Owners Corporation No.1 of PS613436T v LU Simon Builders Pty Ltd (Building and Property)  VCAT 286
On February 28, 2018, Judge Woodward of the Victorian Civil and Administrative Tribunal (VCAT), handed down the first major decision in Australia in relation to the respective liability of parties involved in the design and construction of a building that included combustible cladding.
The case concerned the fire at the 21-storey Lacrosse apartment tower in La Trobe Street, Docklands, in Melbourne. Lacrosse suffered a serious cladding fire on November 24, 2014, started by a single cigarette on a balcony.
In late 2018, the builder agreed to replace the aluminium composite panels (ACPs). This resulted in the legal proceeding, which focussed on the allocation of responsibility between the remaining respondents.
Legal action in the Lacrosse matter involved 211 applicants (the owners) and five key respondents. The first was LU Simon the builder, the second and third were the building surveyor and his employer the Gardner Group, the fourth was the architect Elenberg Fraser, and the fifth was Thomas Nicholas, the fire engineer.
The judgement focuses on the selection, approval and installation of the ACPs that enabled the fire spread.
Aluminium Composite Panels
The Tribunal found that the composite metal panel wall and soffit cladding performance system specified in the original design (‘indicative to Alucobond’), failed to comply with the Building Code of Australia (BCA). The judgement also found the substitute ACP ultimately installed also failed to comply with the Deemed to Satisfy (DTS) provisions of the BCA and accordingly, the Building Regulations 2006 (Vic).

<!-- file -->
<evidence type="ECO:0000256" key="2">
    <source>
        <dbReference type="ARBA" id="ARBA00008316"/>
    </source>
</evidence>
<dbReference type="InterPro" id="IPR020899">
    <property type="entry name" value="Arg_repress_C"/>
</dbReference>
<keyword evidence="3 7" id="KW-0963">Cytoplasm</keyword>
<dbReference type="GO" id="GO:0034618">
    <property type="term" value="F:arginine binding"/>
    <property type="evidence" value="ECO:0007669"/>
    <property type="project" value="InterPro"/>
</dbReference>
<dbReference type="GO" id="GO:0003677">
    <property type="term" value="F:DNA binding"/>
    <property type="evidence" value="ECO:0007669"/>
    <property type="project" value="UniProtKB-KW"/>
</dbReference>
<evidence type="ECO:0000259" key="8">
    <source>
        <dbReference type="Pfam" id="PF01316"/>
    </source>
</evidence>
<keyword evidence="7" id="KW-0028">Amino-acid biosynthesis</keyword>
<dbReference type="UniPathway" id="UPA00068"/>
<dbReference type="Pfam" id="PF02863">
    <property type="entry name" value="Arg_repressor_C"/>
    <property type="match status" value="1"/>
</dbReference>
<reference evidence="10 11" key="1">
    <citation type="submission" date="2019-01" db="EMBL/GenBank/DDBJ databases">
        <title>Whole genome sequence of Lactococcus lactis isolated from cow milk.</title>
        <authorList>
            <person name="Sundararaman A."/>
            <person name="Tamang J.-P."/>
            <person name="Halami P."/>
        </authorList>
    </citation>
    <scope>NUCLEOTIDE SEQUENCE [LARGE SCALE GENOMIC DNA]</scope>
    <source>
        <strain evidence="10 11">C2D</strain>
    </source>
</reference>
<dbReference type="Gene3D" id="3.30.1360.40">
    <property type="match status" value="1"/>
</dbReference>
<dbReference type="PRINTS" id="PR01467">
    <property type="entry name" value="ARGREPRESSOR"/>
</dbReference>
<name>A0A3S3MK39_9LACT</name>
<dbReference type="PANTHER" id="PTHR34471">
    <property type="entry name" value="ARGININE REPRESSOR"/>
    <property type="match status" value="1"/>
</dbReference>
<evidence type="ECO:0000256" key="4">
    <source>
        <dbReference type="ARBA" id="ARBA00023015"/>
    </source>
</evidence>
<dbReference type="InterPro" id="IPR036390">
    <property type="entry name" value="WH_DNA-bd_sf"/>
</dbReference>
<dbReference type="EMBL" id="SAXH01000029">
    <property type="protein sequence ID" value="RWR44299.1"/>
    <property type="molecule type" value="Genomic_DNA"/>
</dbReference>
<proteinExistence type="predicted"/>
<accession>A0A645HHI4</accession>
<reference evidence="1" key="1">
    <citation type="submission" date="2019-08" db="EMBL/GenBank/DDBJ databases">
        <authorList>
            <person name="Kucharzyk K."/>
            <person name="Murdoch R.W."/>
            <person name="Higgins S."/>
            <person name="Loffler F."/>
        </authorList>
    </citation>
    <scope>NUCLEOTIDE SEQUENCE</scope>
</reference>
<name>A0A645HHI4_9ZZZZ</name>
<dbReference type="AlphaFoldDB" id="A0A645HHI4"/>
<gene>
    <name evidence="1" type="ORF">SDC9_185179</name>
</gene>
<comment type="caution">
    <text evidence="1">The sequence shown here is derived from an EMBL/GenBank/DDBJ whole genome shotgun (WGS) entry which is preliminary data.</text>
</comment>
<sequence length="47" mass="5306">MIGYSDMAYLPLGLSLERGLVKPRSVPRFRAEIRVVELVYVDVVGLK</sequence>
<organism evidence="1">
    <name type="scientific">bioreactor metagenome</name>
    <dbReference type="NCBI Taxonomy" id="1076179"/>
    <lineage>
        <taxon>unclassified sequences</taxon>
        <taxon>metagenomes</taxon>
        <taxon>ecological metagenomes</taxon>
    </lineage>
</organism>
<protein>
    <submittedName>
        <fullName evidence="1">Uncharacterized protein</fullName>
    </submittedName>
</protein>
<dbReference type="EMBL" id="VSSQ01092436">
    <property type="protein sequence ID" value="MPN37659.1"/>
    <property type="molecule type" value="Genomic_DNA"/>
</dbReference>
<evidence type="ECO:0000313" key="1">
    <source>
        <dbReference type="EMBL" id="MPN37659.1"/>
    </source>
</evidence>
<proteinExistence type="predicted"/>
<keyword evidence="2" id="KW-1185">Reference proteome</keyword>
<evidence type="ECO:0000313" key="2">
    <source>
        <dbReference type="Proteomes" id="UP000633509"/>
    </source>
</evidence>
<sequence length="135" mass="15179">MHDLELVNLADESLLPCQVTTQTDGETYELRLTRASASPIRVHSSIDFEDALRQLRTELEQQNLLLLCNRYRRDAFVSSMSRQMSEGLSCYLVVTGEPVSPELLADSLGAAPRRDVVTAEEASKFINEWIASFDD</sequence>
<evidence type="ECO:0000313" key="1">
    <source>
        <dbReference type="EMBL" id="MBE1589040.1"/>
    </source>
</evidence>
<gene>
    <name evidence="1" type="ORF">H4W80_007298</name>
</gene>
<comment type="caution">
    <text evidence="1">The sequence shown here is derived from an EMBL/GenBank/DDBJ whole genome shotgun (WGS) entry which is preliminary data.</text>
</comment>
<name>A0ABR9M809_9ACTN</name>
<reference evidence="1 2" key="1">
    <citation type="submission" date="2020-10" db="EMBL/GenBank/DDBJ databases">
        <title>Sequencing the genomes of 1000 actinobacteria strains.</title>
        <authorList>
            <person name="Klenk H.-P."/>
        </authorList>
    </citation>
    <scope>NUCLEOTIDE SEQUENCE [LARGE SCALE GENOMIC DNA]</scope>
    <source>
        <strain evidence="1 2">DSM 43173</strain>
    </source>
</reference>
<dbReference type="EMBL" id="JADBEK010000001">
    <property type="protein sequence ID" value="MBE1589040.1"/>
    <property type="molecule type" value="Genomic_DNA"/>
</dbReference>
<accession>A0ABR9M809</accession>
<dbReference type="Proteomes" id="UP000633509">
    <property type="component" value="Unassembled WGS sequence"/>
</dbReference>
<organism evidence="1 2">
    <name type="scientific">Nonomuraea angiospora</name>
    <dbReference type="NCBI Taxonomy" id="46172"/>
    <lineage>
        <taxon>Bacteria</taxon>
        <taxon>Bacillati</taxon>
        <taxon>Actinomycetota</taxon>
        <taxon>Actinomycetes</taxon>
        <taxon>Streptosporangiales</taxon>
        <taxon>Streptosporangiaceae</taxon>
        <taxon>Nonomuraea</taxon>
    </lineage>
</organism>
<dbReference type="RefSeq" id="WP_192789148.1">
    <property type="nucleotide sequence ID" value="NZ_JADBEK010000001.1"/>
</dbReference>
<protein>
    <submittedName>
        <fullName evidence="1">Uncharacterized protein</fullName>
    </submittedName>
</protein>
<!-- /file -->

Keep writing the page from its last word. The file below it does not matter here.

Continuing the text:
It was found that in installing the cladding, L U Simon breached the implied warranties of suitability of materials, fitness for purpose and compliance with the law set out in section 8 of the Domestic Building Contracts Act 1995 (Vic). The Tribunal found the builder breached the warranties implied in the design and construct contract under section 8 of the Domestic Building Contracts Act 1995 (Vic) (the Act). That is, the warranties as to:
- suitability of materials; (section 8(b) of the Act);
- compliance with the law (which includes the BCA) (section 8(c) of the Act); and
- fitness for purpose (section 8(f) of the Act).
The tribunal found the warranty for fitness for purpose was “absolute”.
It was held the builder did not fail to exercise reasonable care by installing combustible ACPs. In 2011, when the ACPs were installed, there was a poor understanding among building professionals of the fire risks associated with ACPs, and there was no reason to expect the builder to have a superior understanding to that of architects, building surveyors or fire engineers. No evidence was given that the builder did not act reasonably or in accordance with what would be expected of a reasonably competent builder in the circumstances of the case. The judgement states:
“For a large and complex project, [the builder] has sought to cover acknowledged shortcomings in its own expertise by engaging highly skilled professionals to (in a variety of different ways) direct and supervise its work.”
The effect was that the builder was liable for all loss, as between the owners and the builder.
Superintendent /project managers
While dependent on the particular facts, the Tribunal held there was no duty of care owed by the superintendent to the owners.
The project manager/superintendent, PDS, reached a settlement and withdrew from direct involvement before the judgement, however it is important to note that is irrelevant to the Tribunal’s finding of no duty of care, which was based on the nature of their responsibility outlined in the contracts they held.